Digital Australia: Seizing opportunities from the Fourth Industrial Revolution

| Report

New technologies and new ways of working are transforming the nature of work and—over time—reshaping the Australian and global economies. While the pace and magnitude of change varies significantly from industry to industry (and often from player to player in those industries), in each sector we looked at in this report, we saw fundamental changes underway. These changes are in the way organizations engage with their customers, the way they develop and deliver products and services, as well as how they plan and shape their future workforces. We see a window of opportunity for Australian consumers, businesses, and governments alike to profit from the wave of change being driven by this “Fourth Industrial Revolution” (Exhibit 1).1

Digital could contribute $140–250b to Australia's GDP by 2025.

In this report we define the term “digital” broadly as a suite of technologies and ways of working which together enable a set of opportunities in: innovating business models, product offerings, and markets; growing existing revenue streams and enhancing the customer experience via improved customer interactions and service; and streamlining internal processes and operations.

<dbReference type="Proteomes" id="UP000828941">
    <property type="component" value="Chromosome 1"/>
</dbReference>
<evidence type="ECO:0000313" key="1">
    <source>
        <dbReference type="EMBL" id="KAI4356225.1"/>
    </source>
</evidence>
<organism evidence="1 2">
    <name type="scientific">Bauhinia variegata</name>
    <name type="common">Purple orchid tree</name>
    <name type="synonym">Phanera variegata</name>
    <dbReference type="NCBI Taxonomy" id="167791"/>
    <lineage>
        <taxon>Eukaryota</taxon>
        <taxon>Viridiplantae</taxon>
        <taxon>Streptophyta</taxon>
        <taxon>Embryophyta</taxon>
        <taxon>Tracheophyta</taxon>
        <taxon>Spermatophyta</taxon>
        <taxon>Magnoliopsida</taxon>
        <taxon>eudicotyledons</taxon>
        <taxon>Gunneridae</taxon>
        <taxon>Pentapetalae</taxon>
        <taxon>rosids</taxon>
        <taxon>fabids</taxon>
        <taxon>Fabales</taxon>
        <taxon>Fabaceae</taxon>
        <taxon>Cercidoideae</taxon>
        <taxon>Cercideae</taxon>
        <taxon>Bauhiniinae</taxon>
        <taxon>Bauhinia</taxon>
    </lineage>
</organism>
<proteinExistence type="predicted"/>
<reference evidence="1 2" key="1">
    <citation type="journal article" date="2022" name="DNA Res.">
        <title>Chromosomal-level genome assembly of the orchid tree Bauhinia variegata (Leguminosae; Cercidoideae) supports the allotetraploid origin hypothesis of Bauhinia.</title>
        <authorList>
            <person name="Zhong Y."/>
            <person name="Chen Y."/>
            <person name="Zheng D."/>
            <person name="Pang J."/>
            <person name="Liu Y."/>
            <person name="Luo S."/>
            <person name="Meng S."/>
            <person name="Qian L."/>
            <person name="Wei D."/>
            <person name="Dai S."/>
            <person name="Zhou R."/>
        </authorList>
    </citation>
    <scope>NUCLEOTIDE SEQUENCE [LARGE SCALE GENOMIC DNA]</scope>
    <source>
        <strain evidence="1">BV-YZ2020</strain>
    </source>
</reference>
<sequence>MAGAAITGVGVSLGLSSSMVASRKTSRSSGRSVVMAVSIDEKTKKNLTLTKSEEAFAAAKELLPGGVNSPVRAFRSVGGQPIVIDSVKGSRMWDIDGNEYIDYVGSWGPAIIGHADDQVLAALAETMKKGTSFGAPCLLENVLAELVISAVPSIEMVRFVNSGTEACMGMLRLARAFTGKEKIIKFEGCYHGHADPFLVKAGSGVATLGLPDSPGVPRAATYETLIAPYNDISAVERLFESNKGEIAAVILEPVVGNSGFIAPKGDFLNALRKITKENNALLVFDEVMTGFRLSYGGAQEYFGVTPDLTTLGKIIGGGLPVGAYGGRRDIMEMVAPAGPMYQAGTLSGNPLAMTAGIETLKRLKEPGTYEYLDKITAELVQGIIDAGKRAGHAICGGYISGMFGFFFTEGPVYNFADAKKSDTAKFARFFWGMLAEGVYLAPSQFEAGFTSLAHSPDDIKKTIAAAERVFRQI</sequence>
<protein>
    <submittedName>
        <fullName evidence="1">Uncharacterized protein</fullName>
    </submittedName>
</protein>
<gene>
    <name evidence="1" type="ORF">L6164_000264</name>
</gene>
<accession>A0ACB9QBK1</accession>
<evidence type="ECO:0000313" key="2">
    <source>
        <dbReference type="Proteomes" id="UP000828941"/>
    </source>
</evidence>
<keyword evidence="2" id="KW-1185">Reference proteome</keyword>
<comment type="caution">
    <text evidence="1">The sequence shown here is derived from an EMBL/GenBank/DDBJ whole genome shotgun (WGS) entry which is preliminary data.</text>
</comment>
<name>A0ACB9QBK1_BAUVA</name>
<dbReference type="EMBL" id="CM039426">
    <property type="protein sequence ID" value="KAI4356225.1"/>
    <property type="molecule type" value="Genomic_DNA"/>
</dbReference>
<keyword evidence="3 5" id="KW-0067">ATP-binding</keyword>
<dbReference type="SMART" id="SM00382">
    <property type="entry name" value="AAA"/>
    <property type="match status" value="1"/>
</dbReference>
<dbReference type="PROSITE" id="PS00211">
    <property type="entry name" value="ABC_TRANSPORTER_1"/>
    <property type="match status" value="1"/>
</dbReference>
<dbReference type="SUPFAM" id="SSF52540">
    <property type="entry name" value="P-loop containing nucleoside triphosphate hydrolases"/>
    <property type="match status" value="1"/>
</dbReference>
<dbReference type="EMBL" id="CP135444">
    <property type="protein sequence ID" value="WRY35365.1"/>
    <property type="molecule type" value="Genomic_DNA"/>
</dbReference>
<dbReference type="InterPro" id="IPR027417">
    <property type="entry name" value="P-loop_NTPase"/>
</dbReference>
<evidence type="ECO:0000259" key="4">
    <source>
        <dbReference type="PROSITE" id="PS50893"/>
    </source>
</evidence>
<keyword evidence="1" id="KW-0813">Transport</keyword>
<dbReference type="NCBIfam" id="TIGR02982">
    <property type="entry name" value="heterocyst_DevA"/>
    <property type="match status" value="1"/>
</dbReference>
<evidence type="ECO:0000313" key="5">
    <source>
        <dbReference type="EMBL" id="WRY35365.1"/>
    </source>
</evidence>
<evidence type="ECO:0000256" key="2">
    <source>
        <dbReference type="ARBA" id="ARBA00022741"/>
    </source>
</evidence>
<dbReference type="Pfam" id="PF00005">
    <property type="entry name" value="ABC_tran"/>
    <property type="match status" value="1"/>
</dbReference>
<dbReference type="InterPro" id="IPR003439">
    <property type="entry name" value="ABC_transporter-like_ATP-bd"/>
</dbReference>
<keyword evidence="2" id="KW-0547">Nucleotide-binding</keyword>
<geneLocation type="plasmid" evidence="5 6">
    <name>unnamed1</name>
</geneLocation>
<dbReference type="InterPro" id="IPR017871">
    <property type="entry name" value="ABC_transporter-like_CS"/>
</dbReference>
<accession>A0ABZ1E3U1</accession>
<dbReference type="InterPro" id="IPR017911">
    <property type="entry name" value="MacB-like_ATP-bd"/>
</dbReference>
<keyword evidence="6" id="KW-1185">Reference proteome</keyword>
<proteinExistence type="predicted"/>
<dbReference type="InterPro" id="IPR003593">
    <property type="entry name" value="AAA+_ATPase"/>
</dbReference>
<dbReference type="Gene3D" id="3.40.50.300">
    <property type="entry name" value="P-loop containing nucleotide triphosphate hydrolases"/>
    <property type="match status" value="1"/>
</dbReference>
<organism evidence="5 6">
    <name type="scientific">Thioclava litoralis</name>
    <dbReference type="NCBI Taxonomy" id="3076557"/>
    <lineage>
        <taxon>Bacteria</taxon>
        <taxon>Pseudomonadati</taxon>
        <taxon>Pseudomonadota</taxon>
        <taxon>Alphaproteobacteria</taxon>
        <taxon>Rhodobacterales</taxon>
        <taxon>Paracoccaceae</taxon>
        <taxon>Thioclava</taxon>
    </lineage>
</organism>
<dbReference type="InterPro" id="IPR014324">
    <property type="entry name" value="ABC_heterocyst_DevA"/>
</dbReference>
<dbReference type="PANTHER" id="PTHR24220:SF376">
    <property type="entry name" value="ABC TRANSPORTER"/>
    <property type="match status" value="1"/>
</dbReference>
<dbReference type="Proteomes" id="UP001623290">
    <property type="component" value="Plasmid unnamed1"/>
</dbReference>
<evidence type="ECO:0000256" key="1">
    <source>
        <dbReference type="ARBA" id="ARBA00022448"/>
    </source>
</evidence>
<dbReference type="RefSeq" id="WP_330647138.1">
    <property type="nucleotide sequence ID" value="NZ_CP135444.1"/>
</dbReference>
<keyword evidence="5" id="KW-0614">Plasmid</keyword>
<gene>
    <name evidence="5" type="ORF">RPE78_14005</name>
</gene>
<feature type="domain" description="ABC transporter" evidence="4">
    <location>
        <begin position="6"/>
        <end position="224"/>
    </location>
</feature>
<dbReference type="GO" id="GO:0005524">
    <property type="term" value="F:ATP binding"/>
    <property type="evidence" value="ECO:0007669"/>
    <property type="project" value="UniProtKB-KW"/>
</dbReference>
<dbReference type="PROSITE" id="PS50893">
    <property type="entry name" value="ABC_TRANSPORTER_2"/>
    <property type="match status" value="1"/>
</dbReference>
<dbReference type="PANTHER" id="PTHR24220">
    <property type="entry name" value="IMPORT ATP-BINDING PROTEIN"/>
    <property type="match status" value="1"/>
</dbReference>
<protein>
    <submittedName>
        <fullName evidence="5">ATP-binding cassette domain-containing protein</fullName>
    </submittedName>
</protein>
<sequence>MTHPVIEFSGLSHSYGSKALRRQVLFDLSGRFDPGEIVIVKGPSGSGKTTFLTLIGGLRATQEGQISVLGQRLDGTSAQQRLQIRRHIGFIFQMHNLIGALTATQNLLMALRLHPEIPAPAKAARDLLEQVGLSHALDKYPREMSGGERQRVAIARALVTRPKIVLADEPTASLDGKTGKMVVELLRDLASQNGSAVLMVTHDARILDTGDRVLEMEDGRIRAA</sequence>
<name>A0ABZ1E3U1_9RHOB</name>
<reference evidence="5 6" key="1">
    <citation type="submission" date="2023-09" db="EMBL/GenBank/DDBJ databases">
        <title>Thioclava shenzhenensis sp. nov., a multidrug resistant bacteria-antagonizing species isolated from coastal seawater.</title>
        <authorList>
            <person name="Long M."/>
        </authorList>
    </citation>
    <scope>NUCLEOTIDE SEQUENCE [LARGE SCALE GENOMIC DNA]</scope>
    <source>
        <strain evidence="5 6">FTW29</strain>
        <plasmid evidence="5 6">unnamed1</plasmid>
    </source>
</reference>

By this broad definition, digital is not just about IT infrastructure, nor focused narrowly on online/mobile presence, but an integrated set of opportunities leveraging technologies ranging from automation, the Internet of Things, and advanced analytics, through to agile methodologies and customer-centric product and experience design.

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We applied two lenses to the digital opportunity in Australia. First, we looked at the potential of digital across the economy as a whole; the trends that are shaping digital adoption and the current state of Australian industry. To do this, we built on our earlier McKinsey Global Institute–sponsored Digital America and Digital Europe work, to develop a Digitization Index for Australia, which tracks the relative digital maturity of the different sectors of the Australian economy, based on 37 variables spanning digital assets, digital usage, and digital labor. Our key findings at an economy-wide level include: